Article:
Prostate News

Strong demand for prostate cancer counselling service: supporting men at risk of mental distress

Categories: Latest News,Medical,Prostate Matters

News Release
30 September 2022

Strong demand for prostate cancer counselling service: supporting men at increased risk of mental distress

As Mental Health Awareness Week and Blue September draw to a close, Peter Dickens, CEO of the Prostate Cancer Foundation is keen to make sure New Zealand men living with prostate cancer, and at risk of increased mental distress, know that free counselling and support is available to them 24/7 via the Prostate Cancer Foundation Counselling Service.

In 2021, the Prostate Cancer Foundation (PCFNZ) partnered with leading mental health and wellbeing provider, Raise, to assist men affected by a prostate cancer diagnosis. The service provides comprehensive support, from a network of counsellors and psychologists in times of emotional distress.

“To date the service has assisted 42 men who without access to this support, may not have had a positive outcome. The service uses counsellors who are educated on prostate cancer and can provide support to men living with the disease,” says Dickens.

Raise counsellor Claire Gard previously worked for the Prostate Cancer Foundation and brings a unique insight into the scale of the disease and the impact it has on men and their families.

“Many men, and their whānau, struggle with their mental health and emotional wellbeing while they are on their prostate cancer journey. There are a whole host of challenges that affect mental wellbeing and resilience of men when they are diagnosed, undergoing treatment, or living with the disease. With men living with prostate cancer as much as four times more likely to die by suicide, making sure a support service is available them to them is critical,” says Gard.

“When someone suffers from a serious disease, they can benefit greatly from counselling as it enables them to express their feelings in a private, safe setting with a qualified specialist,” adds Gard.

“Two of the most common side effects of prostate cancer treatment are urinary problems and erectile dysfunction. Both can have a significant impact on a patient’s emotional wellbeing. Side effects from treatment such as low energy can also have an impact. Other side effects from treatment or medications can cause symptoms of aggressive behaviours, tiredness, stress, forgetfulness, anxiety, lack of motivation, or anger – all of which can be out of character and challenging to deal with. Add to this the financial burden of reduced work hours or privately funding treatment, and a stressed emotional state is not an uncommon outcome.”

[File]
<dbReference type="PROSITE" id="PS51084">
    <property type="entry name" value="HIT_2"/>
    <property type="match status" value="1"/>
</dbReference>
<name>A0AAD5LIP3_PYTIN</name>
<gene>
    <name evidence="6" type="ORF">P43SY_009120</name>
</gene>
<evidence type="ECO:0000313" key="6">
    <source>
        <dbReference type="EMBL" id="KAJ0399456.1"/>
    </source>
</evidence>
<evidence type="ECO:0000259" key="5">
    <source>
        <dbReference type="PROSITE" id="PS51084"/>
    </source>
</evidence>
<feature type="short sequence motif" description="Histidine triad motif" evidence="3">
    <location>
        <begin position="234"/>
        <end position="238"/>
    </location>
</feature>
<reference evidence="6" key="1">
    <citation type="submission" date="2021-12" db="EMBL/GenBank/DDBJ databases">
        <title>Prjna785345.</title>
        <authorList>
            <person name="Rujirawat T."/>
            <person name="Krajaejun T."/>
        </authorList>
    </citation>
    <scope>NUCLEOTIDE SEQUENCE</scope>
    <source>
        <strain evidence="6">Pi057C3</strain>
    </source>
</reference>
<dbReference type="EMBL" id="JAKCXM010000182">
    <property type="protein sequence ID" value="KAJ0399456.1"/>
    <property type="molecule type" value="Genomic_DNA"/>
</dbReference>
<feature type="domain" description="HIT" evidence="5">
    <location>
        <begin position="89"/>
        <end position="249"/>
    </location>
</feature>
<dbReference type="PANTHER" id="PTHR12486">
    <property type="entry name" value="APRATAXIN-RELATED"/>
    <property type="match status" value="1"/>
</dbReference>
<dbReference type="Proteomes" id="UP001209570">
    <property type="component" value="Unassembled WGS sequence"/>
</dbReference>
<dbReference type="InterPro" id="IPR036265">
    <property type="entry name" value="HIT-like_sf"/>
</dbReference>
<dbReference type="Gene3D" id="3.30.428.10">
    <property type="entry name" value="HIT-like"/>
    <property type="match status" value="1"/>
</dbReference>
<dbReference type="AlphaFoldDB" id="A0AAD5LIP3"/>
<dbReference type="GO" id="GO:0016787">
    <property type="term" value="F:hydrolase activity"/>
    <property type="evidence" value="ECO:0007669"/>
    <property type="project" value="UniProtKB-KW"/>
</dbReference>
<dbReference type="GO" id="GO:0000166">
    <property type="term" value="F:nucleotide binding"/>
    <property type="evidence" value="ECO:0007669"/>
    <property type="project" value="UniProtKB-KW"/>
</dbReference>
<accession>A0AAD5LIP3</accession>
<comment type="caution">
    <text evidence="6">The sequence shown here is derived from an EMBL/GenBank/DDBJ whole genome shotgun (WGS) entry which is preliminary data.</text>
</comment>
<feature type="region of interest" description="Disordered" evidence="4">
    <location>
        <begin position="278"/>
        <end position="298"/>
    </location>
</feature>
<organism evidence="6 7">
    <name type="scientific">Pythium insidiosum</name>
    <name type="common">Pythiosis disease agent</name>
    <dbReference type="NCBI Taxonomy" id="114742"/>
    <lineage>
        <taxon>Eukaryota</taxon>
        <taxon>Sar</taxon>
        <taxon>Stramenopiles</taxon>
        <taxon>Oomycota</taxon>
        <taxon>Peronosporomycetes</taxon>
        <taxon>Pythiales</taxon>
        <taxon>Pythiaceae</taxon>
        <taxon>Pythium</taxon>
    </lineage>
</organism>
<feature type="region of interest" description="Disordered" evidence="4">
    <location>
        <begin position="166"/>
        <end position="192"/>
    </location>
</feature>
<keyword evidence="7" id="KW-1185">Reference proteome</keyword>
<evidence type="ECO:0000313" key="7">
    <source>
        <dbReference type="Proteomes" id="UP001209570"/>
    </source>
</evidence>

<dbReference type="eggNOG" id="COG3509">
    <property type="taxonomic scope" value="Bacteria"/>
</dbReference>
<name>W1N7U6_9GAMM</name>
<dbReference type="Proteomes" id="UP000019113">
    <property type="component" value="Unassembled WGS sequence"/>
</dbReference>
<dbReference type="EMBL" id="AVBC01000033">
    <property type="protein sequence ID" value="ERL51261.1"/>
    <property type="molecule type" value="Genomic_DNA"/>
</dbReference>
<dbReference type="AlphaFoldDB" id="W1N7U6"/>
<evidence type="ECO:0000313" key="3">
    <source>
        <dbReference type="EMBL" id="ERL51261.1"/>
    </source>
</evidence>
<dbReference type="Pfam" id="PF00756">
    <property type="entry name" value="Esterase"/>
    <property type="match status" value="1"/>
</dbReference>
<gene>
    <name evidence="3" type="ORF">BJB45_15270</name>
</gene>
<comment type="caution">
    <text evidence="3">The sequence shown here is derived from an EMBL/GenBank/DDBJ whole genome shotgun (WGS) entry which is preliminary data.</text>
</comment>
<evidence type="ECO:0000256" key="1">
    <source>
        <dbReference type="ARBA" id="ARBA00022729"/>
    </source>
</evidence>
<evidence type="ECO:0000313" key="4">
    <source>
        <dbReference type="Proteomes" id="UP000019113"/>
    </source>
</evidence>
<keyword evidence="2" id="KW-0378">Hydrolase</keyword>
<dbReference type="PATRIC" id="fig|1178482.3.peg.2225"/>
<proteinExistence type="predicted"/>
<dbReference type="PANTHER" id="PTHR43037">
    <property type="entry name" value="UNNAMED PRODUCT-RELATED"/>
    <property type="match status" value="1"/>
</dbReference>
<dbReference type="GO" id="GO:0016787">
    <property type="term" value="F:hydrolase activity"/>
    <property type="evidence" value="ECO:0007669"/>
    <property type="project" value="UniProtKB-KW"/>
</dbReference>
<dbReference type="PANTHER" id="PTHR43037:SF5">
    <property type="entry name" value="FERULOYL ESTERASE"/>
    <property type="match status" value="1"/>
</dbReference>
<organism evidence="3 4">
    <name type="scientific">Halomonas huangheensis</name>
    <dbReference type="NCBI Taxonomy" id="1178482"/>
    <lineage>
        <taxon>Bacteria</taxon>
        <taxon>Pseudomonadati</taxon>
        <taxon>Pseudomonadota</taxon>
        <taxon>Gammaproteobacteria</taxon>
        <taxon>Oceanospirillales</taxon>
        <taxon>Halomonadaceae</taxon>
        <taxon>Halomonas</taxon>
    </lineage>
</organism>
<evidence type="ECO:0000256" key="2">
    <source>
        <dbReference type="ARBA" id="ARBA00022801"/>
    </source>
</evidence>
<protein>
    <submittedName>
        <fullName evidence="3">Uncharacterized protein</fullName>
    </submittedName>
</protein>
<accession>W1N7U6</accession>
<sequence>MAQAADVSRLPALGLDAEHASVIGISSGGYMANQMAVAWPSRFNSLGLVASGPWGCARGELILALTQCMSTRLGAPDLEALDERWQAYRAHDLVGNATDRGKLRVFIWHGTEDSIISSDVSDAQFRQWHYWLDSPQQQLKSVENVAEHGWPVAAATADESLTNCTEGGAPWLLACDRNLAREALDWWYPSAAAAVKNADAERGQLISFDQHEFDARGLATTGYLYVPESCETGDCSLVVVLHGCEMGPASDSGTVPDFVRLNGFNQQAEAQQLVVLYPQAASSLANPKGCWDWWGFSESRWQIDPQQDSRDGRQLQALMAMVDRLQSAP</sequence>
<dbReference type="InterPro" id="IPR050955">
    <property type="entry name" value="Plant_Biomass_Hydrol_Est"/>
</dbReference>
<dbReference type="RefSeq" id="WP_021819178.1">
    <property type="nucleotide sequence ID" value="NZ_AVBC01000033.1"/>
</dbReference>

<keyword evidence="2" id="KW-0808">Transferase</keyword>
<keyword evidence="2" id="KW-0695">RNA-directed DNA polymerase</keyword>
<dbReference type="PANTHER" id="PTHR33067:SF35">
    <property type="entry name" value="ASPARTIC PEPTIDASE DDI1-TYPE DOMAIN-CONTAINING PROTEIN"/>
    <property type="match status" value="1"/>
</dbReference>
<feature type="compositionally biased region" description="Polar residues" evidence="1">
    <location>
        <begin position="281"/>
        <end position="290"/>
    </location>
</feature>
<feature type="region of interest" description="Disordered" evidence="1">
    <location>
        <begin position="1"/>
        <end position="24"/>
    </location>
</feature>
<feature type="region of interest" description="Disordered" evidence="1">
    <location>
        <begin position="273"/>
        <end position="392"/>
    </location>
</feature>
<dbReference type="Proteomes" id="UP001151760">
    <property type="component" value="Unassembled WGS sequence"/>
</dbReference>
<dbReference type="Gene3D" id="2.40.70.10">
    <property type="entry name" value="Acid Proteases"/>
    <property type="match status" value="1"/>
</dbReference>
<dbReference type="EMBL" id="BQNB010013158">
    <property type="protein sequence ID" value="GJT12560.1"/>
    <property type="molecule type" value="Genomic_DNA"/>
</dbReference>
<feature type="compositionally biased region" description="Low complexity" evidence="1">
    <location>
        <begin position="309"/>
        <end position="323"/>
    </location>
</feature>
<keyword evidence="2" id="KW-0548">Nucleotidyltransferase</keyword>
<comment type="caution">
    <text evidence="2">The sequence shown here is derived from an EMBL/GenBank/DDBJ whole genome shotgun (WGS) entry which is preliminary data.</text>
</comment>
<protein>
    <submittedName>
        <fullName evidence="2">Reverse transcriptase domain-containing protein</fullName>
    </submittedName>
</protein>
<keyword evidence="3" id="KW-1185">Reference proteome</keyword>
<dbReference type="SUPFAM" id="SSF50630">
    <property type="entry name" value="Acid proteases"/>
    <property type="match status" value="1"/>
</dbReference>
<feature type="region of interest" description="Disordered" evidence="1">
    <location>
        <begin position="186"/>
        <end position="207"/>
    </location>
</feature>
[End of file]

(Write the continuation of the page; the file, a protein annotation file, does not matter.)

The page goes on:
Dickens adds that prostate cancer is not just a challenge to an individual, but to whānau and others close to them. The diagnosis has an impact on their partner, family and loved ones and sometimes the strain can have an adverse effect on these relationships, which in turn may impact recovery.

According to Gard the Prostate Cancer Foundation Counselling Service can make all the difference.

“Counselling after a prostate cancer diagnosis has several advantages. In the beginning, it’s about helping people accept the prostate cancer diagnosis and what it means for them personally. Counselling can increase their sense of empowerment and quality of life. Additionally, counselling can lower any stress or anxiety and enhance their overall wellbeing,” says Gard. “I’ve spoken to men who feel they have lost their sense of manhood, their relationships have suffered and they are depressed. With counselling we have re-established their sexuality and sense of self, their relationships have been rejuvenated and their mental health and overall wellbeing greatly improved.”

Prostate Cancer Foundation Counselling Service provides free, confidential counselling support delivered to individuals in person, on the phone or online via video service in the way that best suits them. All practitioners are registered professionals with a minimum of five years of practice experience. The range of support available covers, trauma, grief and loss, relationship support, wellbeing support, anxiety, and mood.

For support contact Raise on 0800 735 343, or complete the contact form at